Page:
Congratulations to 65-year-old Dutchman Leo Beenhakker who marked his fifth decade as a coach by guiding Poland to the finals of the European Championships for the first time in their history.
A remarkable achievement in its own right but even more impressive when one considers that the Poles qualified for Euro 2008 from the largest qualifying group in pole position (no pun intended) and with a game to spare.
It was a case of 13th time lucky for Poland who have taken part in each and every European Championship qualifying phase from the inaugural 1960 event onwards; the closest they ever came to reaching the finals was for the 1980 event in Italy when they finished just one point behind Group One's only qualifiers, the Netherlands.
In World Cup football Poland have a decent record, having qualifying for seven finals tournaments in all and finishing third at both the 1974 and 1982 events. But last time out at the 2006 World Cup in Germany the Poles were eliminated at end of the first group stage; despite a last game victory over Costa Rica as earlier defeats to Ecuador and Germany put paid to their chances.
So, when Beenhakker replaced Pawel Janas as Polish coach after the World Cup there was little pressure on him going into the Euro 2008 qualifiers thanks to the quality of opposition the Poles were to face in their qualifying group (Portugal, Finland and Serbia) and the relative strength of Bialo-czerwoni.
However, Beenhakker exceeded all expectations.
Despite concerns that his success at the 2006 World Cup with Trinidad & Tobago and increased profile might result in wage demands that would be unsustainable, Beenhakker topped the Polish FA's wanted list thanks largely to his vast experience.
As well as being in charge of the Dutch national team twice and Ajax three times, Beenhakker's CV also boasts spells in charge of Real Zaragoza, Real Madrid, Feyenoord, and the Saudi Arabia and Trinidad & Tobago national teams.
Once in place, Beenhakker's task of leading Poland to Euro 2008 got off to a bad start with a 3-1 home defeat to Finland and 1-1 home draw with Serbia.
Poland got back on track with a win over Kazakhstan before a stunning result in beating group favourites Portugal 2-1 at home. Four more wins followed before a Beenhakker's men were put to the sword in a surprise 1-0 defeat against Armenia.
Vital draws away to Portugal and Finland set up the chance to reach the finals in Austria and Switzerland if they could beat Belgium, which they duly did 2-0 and qualifying ended with a creditable 2-2 draw away to Serbia.
Such was the impact of Poland reaching the finals for the first time that the Polish president honoured Beenhakker with the Order of Polonia Restituta for outstanding achievements in sport.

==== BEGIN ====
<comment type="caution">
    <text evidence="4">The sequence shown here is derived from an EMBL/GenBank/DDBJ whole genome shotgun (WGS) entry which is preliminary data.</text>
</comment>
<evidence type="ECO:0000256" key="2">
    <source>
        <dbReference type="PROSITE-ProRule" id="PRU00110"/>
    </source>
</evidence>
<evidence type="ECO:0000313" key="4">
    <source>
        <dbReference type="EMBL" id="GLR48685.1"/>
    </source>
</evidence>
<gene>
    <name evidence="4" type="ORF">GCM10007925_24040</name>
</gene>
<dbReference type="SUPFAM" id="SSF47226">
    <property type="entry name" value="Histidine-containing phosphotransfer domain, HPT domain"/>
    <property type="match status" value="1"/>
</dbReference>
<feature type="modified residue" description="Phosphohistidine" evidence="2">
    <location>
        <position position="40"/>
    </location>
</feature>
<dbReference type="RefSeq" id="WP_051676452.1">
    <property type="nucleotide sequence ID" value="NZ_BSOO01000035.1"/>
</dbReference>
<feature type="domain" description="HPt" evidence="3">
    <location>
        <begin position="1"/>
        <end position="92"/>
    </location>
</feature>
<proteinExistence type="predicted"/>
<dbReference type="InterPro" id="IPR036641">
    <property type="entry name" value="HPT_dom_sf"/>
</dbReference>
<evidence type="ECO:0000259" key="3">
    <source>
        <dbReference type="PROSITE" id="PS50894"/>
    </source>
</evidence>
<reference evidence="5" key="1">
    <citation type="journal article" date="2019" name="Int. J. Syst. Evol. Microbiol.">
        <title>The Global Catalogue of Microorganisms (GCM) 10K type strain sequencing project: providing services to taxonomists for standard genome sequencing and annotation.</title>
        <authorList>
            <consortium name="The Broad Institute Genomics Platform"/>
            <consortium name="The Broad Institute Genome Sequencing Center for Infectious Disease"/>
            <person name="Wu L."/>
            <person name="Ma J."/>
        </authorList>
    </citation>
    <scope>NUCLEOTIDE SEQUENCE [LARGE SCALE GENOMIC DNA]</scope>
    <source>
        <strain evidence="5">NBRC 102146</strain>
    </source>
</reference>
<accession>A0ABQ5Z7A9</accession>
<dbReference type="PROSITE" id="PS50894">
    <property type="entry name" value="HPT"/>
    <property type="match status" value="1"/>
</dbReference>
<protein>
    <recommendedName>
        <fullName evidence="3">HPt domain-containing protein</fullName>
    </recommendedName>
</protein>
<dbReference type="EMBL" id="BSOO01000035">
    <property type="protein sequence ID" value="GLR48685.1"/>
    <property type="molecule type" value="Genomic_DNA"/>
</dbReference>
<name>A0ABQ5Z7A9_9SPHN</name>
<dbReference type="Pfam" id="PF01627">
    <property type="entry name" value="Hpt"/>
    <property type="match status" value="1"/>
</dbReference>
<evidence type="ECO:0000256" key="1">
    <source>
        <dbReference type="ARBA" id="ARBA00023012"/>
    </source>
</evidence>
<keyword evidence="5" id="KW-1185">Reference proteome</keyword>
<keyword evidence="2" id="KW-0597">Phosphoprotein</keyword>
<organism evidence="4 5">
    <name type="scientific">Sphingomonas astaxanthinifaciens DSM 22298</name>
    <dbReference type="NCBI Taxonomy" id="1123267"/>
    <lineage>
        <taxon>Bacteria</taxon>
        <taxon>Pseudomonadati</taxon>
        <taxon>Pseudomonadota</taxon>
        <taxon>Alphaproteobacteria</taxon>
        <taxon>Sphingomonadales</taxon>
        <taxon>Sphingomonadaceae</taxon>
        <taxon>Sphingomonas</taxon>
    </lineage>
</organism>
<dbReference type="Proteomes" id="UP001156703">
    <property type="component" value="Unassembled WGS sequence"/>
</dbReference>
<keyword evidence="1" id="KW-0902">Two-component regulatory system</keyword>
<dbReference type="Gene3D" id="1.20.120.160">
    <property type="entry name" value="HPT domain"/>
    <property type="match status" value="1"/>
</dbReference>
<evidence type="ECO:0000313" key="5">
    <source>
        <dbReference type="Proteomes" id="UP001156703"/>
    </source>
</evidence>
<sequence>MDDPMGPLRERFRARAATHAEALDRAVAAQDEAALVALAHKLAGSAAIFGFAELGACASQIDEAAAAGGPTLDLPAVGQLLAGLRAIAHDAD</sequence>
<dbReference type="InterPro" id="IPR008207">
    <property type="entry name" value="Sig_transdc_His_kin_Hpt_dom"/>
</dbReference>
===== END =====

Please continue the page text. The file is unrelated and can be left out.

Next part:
So having reached the European Championships what chance do the Polish stand?
Well, having never reached the finals before, June marks a voyage into uncharted territory for Poland and looking at the strength of their playing squad and the calibre of opposition they will face in Group B (Austria, Croatia and Germany) it does not look good for them.
However, hope springs eternal as against all odds Beenhakker proved in qualifying that he has the alchemist's touch.
If Poland are to have any chance of reaching the quarter finals they will need to get to their final group game against Croatia on June 16th in Klagenfurt needing to win to progress at Croatia's expense. If one accepts that Germany are the strongest team in Group B and that Austria are the whipping boys then the battle for second place is between Poland and Croatia.
For both sides a win against lowly Austria is expected and defeat the most likely outcome against Germany, though Croatia might fancy their chances of getting a point or even three against Joachim Löw's side, which means for Poland the game against the Croats could prove vital.
With nine goals in qualification Racing Santander striker Euzebiusz Smolarek will lead the forward line with creative support being offered by Maciej Zurawski, currently plying his trade Larissa FC, who Beenhakker installed as captain of the side.
The coach favours an attacking formation, with 4-4-2 the most commonly used set-up, however Beenhakker insists on flexibility in his squad allowing him to swap to a 4-3-3 or 4-5-1 as circumstances demand.
In each formation wing play is a key ingredient with the likes Jakub Blaszczykowski and Jacek Krzynówek adding attacking width to a midfield anchored by defensive players.
He joined Legia Warsaw from Brazilian club Esporte Clube Juventude in 2006 and wasted little time on declaring his wish to play international football for Poland. Recognising his potential Beenhakker and the Polish FA saw to it that the application was speedily processed.
Between the sticks one could expect to see Manchester United reserve keeper Tomasz Kuszczak, but after deciding to drop former Liverpool player Jerzy Dudek, Beenhakker eventually plumped for Celtic stopper Artur Boruc.
Preparations for the European Championships got off to a great start in February with three notable wins from three games that month; 1-0 away to Finland, 2-0 away to Czech Republic and 2-0 at home over Estonia.
However, morale was hit in March when Poland were consigned to a dispiriting 3-0 home defeat in Krakow by the United States. After which Beenhakker insisted he saw 'no reason to lose the faith', despite the game representing the Pole's worst defeat since losing 5-1 at home to Denmark in 2004.
Three further friendly games are scheduled before the tournament, with Macedonia and Albania up first before a final warm-up game against Denmark in Chorzow on June 1, just a week before their Euro 2008 campaign begins against Germany on June 8 in Klagenfurt.